Whoa! Let me see if I get this right? If I'm going down the road, and I see a fire, and I don't pull over to report it, I can be sued for the cost of putting the fire out?

  10. W R Old Guy 2015.01.27

    Proving the cause of a fire in court is not always easy. Fire investigators always work on the premise of ruling out causes until they have one possible cause. It doesn't make any difference if someone saw a person running out of the structure with a gas can in their hand. They could have been saving the can after all. Suppose the cause is determined to be a cigarette. How many in the structure smoke? Do they all reside there? Did any other smokers have access to the structure?

    I doubt there would be many departments or municipal governments wanting to spend the money and time in a court case to recover damages.
    Fire Departments and other responders can and do bill for special circumstances type calls such as a haz-mat incident because of the requirement for specialized equipment and training.

  11. caheidelberger Post author | 2015.01.27

    Bill, the way I read it, HB 1083 applies to any fire, indoors or outdoors. It refers to recouping "fire suppression and extinguishment costs," with no location or type specified, from anyone who "Drops or throws a burning match, cigarette, cigar, ashes of pipe, or other burning substance of any kind," with no qualification as to where the dropping or throwing takes place.

  12. caheidelberger Post author | 2015.01.27

    MC, yes, that appears to be another implication of this bill. Condition 3 reads "After finding any uncontrolled fire burning, fails to give immediate warning and to make reasonable attempt to quench the fire...." Check out that and: not only do you have to call it in, but arguably, you have to run over and pour your beer on it. The use of the verb quench seems to entail using liquid to extinguish the flames, so, technically, could it be that taking a shovel or a blanket to the fire wouldn't be enough? Quick, call a lawyer to quench the possible legal fires in HB 1083!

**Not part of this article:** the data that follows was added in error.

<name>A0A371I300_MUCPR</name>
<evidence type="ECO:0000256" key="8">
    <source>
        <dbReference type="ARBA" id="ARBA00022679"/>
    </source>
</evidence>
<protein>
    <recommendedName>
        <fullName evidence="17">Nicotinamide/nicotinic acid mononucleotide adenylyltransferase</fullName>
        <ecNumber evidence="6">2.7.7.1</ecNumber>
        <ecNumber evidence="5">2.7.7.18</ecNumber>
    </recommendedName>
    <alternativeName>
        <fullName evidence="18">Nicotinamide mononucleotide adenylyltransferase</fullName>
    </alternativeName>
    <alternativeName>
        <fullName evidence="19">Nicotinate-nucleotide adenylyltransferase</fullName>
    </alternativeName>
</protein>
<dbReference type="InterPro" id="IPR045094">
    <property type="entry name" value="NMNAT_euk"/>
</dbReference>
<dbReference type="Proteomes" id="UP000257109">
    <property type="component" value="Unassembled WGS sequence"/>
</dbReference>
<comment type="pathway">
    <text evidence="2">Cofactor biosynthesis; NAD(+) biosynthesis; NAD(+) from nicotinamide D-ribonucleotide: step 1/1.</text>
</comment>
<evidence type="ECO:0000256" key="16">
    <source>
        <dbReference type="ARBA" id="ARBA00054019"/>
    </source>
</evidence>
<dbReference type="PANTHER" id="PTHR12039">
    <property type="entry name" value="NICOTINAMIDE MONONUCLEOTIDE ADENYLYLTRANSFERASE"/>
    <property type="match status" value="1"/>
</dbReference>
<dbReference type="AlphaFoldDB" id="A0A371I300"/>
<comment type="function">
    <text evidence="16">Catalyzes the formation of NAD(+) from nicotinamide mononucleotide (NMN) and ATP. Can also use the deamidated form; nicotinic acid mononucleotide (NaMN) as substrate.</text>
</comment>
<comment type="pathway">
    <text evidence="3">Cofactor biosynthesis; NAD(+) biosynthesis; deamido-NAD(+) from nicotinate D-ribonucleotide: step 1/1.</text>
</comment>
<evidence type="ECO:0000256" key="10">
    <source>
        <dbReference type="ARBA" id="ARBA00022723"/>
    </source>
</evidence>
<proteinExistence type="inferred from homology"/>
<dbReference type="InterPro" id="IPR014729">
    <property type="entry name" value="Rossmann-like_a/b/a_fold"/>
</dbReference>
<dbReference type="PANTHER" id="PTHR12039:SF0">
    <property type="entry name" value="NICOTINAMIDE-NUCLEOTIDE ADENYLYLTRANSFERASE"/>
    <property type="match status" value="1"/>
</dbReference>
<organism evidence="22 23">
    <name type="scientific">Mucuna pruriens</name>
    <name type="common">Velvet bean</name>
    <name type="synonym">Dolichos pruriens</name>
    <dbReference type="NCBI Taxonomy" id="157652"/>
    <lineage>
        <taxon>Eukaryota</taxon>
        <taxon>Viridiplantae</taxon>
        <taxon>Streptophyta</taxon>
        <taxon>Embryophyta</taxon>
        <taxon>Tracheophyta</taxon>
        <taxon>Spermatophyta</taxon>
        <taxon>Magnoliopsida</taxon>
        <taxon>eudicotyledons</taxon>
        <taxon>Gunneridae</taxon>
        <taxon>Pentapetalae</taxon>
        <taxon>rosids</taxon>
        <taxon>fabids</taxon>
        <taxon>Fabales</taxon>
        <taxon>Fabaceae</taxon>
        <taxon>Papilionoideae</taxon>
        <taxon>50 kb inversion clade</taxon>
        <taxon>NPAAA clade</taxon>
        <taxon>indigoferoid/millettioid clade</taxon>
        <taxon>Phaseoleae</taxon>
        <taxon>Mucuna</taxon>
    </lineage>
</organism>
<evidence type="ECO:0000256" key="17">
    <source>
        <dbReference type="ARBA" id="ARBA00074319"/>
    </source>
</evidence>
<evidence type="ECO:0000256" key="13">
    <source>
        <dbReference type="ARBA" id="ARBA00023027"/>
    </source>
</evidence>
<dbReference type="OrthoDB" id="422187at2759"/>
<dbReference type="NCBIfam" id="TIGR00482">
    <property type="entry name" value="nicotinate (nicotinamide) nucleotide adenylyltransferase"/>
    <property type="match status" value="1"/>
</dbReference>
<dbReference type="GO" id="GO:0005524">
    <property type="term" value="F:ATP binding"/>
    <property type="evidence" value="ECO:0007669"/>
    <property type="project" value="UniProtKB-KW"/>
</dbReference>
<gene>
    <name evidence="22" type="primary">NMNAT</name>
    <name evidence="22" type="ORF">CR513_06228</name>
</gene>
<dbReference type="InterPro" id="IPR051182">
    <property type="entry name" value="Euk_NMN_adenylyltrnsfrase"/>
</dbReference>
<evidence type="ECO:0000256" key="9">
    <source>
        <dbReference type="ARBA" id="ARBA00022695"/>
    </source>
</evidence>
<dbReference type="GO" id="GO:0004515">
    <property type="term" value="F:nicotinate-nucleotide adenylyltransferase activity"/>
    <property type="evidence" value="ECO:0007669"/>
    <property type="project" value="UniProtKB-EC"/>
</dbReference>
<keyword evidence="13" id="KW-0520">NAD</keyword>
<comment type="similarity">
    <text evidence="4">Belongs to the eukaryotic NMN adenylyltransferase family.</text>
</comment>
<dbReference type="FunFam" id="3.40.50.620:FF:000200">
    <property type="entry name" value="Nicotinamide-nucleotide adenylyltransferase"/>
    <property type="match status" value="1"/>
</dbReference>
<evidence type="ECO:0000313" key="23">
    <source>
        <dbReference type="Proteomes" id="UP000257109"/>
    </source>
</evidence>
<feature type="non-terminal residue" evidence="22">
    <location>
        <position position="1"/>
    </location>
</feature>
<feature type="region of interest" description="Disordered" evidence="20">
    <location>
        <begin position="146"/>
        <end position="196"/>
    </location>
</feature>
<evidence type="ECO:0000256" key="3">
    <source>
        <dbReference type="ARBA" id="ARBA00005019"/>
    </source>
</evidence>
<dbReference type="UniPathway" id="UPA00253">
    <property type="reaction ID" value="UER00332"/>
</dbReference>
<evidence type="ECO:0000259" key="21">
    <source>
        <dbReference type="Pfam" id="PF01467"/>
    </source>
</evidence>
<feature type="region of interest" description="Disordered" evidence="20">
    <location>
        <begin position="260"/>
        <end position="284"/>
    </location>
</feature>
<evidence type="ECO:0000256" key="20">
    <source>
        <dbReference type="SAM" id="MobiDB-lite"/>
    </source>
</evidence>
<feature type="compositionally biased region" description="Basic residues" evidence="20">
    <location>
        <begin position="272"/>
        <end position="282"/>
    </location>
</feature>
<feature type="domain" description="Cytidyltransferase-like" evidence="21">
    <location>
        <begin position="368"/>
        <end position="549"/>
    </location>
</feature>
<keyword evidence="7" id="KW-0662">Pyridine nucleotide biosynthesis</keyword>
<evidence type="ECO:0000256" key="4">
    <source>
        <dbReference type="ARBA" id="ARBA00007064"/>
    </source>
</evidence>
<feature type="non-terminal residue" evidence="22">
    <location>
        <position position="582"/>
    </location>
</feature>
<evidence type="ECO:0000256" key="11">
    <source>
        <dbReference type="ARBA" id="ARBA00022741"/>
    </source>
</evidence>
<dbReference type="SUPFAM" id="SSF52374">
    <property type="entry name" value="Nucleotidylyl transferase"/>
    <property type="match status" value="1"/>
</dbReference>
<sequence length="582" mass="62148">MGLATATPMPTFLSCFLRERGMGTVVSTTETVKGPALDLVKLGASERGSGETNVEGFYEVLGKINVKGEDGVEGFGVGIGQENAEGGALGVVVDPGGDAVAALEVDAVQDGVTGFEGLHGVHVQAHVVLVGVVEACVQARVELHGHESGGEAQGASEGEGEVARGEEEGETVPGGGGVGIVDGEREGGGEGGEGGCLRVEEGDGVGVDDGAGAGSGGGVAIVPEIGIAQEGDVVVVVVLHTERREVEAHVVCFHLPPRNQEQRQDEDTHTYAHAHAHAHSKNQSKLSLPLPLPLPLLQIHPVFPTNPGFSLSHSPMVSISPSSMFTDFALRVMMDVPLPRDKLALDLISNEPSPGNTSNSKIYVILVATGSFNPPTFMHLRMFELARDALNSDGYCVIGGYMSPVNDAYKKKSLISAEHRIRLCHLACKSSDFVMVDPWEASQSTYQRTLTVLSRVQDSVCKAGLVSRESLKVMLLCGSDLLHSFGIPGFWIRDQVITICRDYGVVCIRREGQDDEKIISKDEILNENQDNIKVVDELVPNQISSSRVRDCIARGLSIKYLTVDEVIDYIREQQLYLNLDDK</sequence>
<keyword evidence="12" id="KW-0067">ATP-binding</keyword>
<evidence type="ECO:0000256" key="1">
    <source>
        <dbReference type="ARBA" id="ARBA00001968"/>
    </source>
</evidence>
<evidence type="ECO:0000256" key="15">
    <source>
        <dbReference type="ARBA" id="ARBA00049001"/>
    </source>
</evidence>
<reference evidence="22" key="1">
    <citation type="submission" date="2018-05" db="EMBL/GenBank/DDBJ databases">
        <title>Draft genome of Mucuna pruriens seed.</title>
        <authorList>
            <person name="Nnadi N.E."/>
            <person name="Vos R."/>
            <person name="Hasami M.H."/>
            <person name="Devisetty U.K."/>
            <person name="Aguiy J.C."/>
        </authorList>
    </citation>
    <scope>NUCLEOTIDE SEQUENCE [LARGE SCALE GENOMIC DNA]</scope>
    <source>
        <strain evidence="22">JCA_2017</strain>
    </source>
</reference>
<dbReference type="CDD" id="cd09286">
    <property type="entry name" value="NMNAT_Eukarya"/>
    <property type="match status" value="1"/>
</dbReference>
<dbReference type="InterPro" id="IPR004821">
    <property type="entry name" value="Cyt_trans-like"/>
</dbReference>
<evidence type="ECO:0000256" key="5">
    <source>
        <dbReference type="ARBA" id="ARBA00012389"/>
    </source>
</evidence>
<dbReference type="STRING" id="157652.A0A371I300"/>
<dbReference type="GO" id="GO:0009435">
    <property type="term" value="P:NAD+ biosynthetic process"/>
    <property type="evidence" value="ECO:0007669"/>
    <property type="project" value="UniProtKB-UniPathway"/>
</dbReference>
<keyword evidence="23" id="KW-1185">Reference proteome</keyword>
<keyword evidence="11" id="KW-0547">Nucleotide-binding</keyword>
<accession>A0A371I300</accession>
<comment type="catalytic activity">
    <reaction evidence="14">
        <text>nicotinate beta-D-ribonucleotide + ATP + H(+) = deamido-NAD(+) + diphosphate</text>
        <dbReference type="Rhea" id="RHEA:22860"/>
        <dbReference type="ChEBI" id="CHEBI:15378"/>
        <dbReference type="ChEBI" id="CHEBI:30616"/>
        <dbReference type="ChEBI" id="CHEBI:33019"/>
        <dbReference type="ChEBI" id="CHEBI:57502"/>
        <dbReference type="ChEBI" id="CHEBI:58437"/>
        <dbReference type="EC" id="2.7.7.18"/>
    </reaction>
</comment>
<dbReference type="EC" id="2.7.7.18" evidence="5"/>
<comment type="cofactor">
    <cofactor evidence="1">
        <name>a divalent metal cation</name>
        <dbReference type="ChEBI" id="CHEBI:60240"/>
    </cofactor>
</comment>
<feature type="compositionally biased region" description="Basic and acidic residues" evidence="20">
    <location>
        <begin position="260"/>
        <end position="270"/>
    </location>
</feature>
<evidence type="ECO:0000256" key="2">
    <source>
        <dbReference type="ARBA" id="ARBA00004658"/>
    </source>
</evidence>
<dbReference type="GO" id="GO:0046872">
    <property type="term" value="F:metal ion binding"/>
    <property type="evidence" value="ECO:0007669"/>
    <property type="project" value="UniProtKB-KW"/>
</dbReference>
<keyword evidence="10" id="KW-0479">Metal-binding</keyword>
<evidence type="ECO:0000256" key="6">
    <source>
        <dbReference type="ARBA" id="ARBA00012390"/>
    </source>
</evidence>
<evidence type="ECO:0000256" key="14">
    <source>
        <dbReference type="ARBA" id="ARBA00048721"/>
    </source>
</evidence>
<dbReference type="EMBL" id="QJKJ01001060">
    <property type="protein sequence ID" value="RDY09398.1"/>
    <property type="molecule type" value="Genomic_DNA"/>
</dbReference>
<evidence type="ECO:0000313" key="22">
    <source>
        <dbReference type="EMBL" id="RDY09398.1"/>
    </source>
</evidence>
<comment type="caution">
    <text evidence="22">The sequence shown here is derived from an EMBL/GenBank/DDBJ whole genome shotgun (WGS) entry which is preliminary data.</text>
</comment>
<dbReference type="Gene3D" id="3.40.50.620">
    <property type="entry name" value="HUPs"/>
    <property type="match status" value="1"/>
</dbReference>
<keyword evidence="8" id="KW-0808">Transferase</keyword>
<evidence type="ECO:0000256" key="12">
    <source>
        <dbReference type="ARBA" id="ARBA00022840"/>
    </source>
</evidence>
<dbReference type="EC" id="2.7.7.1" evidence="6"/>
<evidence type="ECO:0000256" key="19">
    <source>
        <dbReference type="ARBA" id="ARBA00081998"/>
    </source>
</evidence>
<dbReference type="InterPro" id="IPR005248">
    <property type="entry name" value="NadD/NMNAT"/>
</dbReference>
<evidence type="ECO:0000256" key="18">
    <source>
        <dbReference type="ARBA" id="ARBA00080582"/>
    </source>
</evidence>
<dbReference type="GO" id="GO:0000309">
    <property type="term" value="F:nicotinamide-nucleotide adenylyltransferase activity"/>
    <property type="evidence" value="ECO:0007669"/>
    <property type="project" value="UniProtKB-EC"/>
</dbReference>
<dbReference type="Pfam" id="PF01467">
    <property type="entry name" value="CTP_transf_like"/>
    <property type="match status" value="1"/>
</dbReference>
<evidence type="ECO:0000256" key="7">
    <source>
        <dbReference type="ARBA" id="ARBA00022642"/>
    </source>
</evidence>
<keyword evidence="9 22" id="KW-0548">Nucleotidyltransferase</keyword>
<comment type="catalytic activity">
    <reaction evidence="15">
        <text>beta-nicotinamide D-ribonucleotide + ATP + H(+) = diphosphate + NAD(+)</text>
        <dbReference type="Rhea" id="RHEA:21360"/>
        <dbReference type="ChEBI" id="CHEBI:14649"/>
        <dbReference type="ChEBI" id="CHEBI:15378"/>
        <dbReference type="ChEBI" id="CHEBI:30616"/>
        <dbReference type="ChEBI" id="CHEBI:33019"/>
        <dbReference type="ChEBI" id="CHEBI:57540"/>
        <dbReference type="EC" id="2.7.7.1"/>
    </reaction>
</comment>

13. JeniW 2015.01.27

    In a way I am pleased that this has become a topic. The reason being because of some people who smoke having a total disregard of others and of property. Not everyone who smokes is careless or lazy, and I appreciate that.

    I live in a three story apartment complex. The people in the apartment directly above me, and the the people on the third story apartment smoke.

    They throw their burning cigarettes, and cigarette butts wherever it pleases them, which means many of them end up on my patio. They never offer to come to clean up their mess. I can comment to the manager, the number of cigarette butts decreases for a while, then it goes back up again.

    None of the individuals have a disability that they cannot dispose of their cigarette garbage appropriately.

    If anyone complains about this bill, they should thank those smokers who have a lack of respect for others and property.

  14. Joe K 2015.01.28

    As a volunteer fireman, I can say - every time we respond to a fire, we send a letter (or a bill) to the property owner asking them to submit it to insurance. This letter is not a demand they submit - and if they will not submit it - we do not pursue it any further.

    Hopefully, they do - and we can recoup some funds. Our firemen are paid 2 dollars per call - that is our "clothing allowance." So costs are not paying the firemen. What really hits us hard are the fuel costs to keep all the pumps running, especially if it is a long call. It is easy to burn through $1000+ in fuel alone on a fire call if it is a windy day in the river hills. Hell, we were called out on mutual support in Nebraska for over a week back in 2012, and ate the costs (my district is south central SD, right on the NE border). Our support in Nebraska cost us thousands of dollars, but help was needed. If we did not go help, why would they come help us when our time comes - and it will.

    Now, I will say my dept. is ran quite well, and we are better off than most rural departments in terms of finances, but we still need help. My bunker gear is 10+ years old, sorta fits, and needs upgrading. Outfitting a single fireman costs $3500+.